Earlier this month the Fraser Institute published a report sharply critical of one of the flagship policies of the Ontario government, namely the Ontario Green Energy Act (GEA). Ontario Energy Minister Bob Chiarelli dismissed it out of hand. What makes the Minister's response most disturbing is that it is so disconnected from reality.
Recent Ipso Reid polls should be good news for Ontario Tory Leader Tim Hudak. Hudak and the Tories are at 37% of decided Ontario voters; Horwath's NDP at 29% and Wynne and the Liberals at 28%. This is real bad news for Premier Wynne and her band of less than merry Liberals. But these polls provide even better news to Ontario NDP Leader Andrea Horwath.
Ontarian parents who favour one unified school system would be wise to take a look at the education scene in B.C., where some say the teachers' union is more powerful than God. If we didn't have three teachers' unions in Ontario, it is likely that no students would be enjoying extra-curricular activities today.
Currently, Andrea Horwath, according to the above Forum Research poll, still enjoys the best approval rating at 49 per cent, but Wynne is coming up fast at 36 per cent. With her high approval rating now, Horwath still has a shot at victory and forming the next NDP government. But she who hesitates, is lost. Horwath will be in a worse position next year.
Having won the Ontario Liberal Party's leadership, Premier-designate Kathleen Wynne has a golden opportunity to chart a new course and undo Dalton McGuinty's legacy of fiscal mismanagement. As Wynne contemplates priorities for her leadership she should seriously consider putting Ontario's deficit and debt problem on the top of her to-do list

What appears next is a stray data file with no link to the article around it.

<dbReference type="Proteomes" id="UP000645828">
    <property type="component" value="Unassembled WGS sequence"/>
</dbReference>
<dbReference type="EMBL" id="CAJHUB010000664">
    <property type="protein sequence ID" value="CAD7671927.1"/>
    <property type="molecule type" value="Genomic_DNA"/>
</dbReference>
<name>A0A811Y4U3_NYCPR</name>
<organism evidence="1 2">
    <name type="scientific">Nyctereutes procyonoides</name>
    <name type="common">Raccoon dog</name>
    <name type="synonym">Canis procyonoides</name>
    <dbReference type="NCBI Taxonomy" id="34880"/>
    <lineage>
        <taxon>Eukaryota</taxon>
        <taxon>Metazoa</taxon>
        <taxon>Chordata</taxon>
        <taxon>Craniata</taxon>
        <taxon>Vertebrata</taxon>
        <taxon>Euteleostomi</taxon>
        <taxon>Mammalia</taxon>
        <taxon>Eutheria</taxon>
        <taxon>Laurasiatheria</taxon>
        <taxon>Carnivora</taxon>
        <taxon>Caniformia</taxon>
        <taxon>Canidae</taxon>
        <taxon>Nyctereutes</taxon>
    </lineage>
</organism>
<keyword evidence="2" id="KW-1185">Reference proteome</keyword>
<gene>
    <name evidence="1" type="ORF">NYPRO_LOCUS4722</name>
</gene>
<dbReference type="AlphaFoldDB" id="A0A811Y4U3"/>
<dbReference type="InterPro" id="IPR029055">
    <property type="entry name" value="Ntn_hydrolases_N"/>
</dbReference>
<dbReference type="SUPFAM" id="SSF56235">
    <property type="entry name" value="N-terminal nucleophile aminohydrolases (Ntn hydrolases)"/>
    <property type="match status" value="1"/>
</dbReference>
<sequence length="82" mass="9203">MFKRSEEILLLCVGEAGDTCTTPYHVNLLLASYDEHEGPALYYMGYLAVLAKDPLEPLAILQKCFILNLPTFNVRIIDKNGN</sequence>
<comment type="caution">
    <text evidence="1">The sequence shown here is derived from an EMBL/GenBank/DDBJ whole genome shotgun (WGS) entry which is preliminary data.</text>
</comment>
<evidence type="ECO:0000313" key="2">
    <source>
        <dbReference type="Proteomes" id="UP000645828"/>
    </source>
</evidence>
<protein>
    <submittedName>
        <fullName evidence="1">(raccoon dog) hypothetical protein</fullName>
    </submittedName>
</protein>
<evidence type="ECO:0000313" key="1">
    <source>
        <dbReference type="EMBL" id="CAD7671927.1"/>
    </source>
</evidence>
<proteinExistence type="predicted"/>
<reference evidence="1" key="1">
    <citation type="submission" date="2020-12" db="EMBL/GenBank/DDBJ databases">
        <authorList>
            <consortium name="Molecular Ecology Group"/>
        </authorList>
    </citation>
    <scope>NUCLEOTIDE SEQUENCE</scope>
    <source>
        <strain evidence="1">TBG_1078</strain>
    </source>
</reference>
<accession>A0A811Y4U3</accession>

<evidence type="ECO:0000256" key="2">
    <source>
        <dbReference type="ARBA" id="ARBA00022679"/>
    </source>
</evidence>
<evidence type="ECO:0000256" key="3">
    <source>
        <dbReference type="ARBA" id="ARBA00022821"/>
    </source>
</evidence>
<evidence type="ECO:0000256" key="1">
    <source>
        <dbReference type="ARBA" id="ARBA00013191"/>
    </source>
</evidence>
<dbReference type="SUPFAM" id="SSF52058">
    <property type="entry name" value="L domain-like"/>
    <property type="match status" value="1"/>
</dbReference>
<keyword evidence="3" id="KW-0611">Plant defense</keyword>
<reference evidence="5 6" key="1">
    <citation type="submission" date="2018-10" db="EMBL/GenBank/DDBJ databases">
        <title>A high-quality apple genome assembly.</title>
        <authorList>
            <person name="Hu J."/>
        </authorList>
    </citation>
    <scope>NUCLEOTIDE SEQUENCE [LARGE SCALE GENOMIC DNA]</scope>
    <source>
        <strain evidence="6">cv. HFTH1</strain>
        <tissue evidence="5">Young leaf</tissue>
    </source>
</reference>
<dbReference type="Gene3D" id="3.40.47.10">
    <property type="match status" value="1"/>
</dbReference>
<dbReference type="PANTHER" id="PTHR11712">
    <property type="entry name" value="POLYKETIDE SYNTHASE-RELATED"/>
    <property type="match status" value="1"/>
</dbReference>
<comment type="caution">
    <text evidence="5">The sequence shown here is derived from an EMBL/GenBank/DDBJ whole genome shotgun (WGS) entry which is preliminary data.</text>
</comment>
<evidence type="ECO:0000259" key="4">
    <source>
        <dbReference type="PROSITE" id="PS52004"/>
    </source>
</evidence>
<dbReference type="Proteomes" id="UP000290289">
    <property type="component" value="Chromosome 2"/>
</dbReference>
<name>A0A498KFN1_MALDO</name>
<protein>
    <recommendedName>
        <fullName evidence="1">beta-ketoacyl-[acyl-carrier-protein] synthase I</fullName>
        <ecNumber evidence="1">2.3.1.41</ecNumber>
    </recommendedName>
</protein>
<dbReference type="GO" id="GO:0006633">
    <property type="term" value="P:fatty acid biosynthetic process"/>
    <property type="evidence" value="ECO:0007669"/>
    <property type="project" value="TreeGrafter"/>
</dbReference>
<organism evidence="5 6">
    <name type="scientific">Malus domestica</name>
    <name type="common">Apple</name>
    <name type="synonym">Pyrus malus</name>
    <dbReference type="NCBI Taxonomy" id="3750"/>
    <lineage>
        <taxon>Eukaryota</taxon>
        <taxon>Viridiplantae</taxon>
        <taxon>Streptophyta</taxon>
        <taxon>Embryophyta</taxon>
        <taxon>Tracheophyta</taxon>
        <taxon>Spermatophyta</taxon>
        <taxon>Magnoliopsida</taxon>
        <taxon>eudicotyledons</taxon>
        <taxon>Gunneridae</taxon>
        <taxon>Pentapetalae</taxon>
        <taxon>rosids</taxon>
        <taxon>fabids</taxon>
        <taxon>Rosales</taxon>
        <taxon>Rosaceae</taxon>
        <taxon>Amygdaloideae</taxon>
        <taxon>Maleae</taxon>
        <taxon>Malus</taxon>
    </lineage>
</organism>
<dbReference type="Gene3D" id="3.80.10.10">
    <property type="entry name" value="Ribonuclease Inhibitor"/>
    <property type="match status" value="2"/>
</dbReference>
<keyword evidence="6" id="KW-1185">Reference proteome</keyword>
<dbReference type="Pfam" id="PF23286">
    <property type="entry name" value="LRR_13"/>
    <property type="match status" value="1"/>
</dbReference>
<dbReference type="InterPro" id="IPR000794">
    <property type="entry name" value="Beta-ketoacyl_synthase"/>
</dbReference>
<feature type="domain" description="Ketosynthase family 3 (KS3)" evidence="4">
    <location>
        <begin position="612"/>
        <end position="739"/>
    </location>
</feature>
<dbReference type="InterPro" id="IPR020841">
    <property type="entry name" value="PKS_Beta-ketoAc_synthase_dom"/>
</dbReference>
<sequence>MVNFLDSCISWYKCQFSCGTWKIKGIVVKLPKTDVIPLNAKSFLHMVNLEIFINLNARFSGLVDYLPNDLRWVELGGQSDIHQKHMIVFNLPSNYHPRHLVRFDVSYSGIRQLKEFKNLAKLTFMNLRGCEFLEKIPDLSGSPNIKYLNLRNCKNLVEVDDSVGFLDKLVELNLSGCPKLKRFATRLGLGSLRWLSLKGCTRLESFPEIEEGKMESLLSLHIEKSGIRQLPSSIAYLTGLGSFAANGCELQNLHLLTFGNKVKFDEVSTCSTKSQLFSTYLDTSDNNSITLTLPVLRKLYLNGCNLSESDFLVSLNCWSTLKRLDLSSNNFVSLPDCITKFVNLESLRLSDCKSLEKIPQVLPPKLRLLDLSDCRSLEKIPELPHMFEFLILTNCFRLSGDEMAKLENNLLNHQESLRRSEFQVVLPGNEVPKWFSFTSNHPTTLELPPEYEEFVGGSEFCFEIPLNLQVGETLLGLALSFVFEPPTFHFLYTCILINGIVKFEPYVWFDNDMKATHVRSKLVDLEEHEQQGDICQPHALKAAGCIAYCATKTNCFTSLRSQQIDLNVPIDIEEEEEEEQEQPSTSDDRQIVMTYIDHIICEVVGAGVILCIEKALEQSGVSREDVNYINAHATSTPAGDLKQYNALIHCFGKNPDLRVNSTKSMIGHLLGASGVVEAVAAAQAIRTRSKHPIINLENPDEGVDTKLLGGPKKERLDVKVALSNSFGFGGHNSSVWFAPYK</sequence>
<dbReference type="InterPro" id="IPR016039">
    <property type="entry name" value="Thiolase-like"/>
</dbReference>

No matter what Wynne's predecessor, Dalton McGuinty, did, it is simply ridiculous to assume that she would automatically continue on as a McGuinty clone or robot. Parties are parties, but they change depending on the people leading them. That Wynne leans to the left is well-known, but she might still surprise Ontarians.
Our children are not being put first; they are being cheated. If we care about the public good, teachers must be respected and compensated fairly to attract the best and brightest. With the decimation of school board budgets, parents who can afford to do so may pull their kids out of the public system.
Ontario high school students are being disproportionately affected by the conflict between the Ontario Secondary School Teachers' Federation (OSSTF) and the provincial government. What is most worrying about the conflict between the Ontario teacher's union and the government is the way in which students are being used as pawns by the OSSTF to advance and promote a political message. Students' anger over the loss of extracurricular activities should not be directed towards the government.